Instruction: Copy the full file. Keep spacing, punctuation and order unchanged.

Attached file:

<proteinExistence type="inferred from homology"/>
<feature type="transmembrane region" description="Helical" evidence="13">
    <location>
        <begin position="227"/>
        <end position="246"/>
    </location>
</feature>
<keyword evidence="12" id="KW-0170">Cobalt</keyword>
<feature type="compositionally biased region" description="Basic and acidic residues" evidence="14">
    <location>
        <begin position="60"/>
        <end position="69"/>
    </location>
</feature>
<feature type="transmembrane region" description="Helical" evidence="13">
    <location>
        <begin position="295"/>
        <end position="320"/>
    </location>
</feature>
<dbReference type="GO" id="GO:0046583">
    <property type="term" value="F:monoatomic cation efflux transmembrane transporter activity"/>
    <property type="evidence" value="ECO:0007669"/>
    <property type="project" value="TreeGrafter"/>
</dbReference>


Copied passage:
<proteinExistence type="inferred from homology"/>
<feature type="transmembrane region" description="Helical" evidence="13">
    <location>
        <begin position="227"/>
        <end position="246"/>
    </location>
</feature>
<keyword evidence="12" id="KW-0170">Cobalt</keyword>
<feature type="compositionally biased region" description="Basic and acidic residues" evidence="14">
    <location>
        <begin position="60"/>
        <end position="69"/>
    </location>
</feature>
<feature type="transmembrane region" description="Helical" evidence="13">
    <location>
        <begin position="295"/>
        <end position="320"/>
    </location>
</feature>
<dbReference type="GO" id="GO:0046583">
    <property type="term" value="F:monoatomic cation efflux transmembrane transporter activity"/>
    <property type="evidence" value="ECO:0007669"/>
    <property type="project" value="TreeGrafter"/>
</dbReference>